Do Intel Skylake Processors Support DDR3 RAM?

Are you wondering if Intel’s Skylake Processors support DDR3 RAM? The straight answer to that question is Yes and No.

Why Yes?

According to Intel, Skylake processors do support the use of DDR3 RAM that’s why there are 1151 motherboards on the market that use DDR3 RAM.


Why No?

It does not support all kinds of DDR3 RAM. First and foremost, Skylake processors are intendedly designed to work with DDR4 RAM or simply, RAM with low voltages. So when it comes to DDR3 RAM, Skylake processors only supports DDR3L types of RAM. Those are DDR3 RAMS with low voltages. For example, the i7-6700k supports DDR3L with 1.35V.

Why can’t I use DDR3 RAM with higher voltages?

In full honesty, Skylake processors paired with 1.5V DDR3 RAM may still work… that’s why the motherboard brand like Gigabyte still manufactures 1151 motherboard that supports 1.5V DDR3 RAMs BUT do keep in mind that this is considerably like overclocking the integrated memory controller that is specifically designed to work with RAMs that has low voltages like the DDR4 or DDR3L. So to make things simple, prolonged use of DDR3 RAMs with high voltages of more than 1.35V will definitely cause permanent damages to these Skylake processors.

So all and all, if you plan to upgrade to SkyLake processors, you better grab a DDR4 RAM and stop reasoning out that you should still be able to use your DDR3 RAM. This is to simply avoid and prevent headaches.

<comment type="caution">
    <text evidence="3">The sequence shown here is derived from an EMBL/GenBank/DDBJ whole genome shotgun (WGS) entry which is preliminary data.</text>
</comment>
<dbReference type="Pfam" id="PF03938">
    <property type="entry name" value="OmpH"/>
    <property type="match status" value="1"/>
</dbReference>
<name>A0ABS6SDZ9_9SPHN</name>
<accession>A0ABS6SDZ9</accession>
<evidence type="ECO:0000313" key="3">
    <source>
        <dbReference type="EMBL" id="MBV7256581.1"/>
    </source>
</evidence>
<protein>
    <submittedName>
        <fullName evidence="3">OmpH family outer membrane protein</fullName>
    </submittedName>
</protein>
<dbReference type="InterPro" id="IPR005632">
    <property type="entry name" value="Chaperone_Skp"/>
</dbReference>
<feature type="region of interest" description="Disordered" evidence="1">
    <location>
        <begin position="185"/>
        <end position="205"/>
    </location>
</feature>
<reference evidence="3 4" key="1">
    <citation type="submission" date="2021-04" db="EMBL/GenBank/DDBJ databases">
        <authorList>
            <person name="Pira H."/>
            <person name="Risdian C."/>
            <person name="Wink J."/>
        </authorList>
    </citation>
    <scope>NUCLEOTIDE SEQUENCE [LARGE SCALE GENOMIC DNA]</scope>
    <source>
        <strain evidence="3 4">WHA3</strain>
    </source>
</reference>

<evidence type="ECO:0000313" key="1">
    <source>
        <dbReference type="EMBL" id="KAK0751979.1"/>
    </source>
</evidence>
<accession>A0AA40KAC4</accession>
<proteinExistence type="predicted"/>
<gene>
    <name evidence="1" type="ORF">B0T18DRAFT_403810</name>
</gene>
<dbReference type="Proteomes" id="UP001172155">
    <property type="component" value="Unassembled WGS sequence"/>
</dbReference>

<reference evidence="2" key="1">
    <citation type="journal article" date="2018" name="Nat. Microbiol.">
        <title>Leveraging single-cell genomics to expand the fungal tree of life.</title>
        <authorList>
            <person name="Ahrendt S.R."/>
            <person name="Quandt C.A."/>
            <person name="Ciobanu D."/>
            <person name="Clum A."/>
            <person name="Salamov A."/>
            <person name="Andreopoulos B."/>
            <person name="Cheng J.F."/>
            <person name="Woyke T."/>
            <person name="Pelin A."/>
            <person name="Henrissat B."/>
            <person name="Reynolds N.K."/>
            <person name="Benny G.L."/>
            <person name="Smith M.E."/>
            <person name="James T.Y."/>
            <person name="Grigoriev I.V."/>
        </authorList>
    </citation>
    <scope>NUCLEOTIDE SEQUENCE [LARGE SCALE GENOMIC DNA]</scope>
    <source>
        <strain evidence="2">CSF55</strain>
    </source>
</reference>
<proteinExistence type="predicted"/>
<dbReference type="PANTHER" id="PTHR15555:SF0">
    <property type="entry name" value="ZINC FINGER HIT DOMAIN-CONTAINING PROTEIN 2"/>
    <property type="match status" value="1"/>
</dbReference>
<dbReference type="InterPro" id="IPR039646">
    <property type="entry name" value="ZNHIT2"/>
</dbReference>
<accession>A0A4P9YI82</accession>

BossMac’s Notes: We have a couple of DDR3 motherboards in the labs that have been using higher-specced DDR3-2400 RAM running 1.65v and so far no detrimental effects have been observed. While these systems have only been used sporadically, they have been exposed to the same workload as our other systems. That said, that final statement above can be treated as theoretical as of this moment as we’ve yet to hear report of damage Skylake chips by using DDR3 DIMMs.

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Daniel Moises Magulado

Knowledge is realizing that the street is one-way, wisdom is looking both directions anyway


  1. Well if you already shelled out for high speed ddr3 rams its nice that you have a choice to still use them.

    1. Truth. And given that I personally haven’t experienced long-term degradation, I’d say its fine but ultimately you need to step up to DDR4. 😀

    2. The damage hysteria over using DDR3 on Skylake seems mostly nonsense anyway. The only article that posted anything about it initially was a Tom’s Hardware news post and if you read the other posts of the author of that particular original article, you will see that he does not seem to know what he is talking about especially when it comes to CPUs and motherboards (that Tom’s Hardware news writer for example did not know that audio jacks could be retasked in one of his news post complaining about motherboard design). It would make more sense if flooding VCCSA and VCCIO voltages caused IMC damage but DRAM voltage controller is on the motherboard not the CPU.

    3. I haven’t explored it much but I’ve read the Intel Skylake technical sheet and it doesn’t really say anywhere about it so yeah I totally agree with you that its just an overblown myth from Toms. I remember speaking with Biostar and ECS reps back in Computex about DDR3 DIMMs on Skylake boards and it wasn’t really a concern for them.

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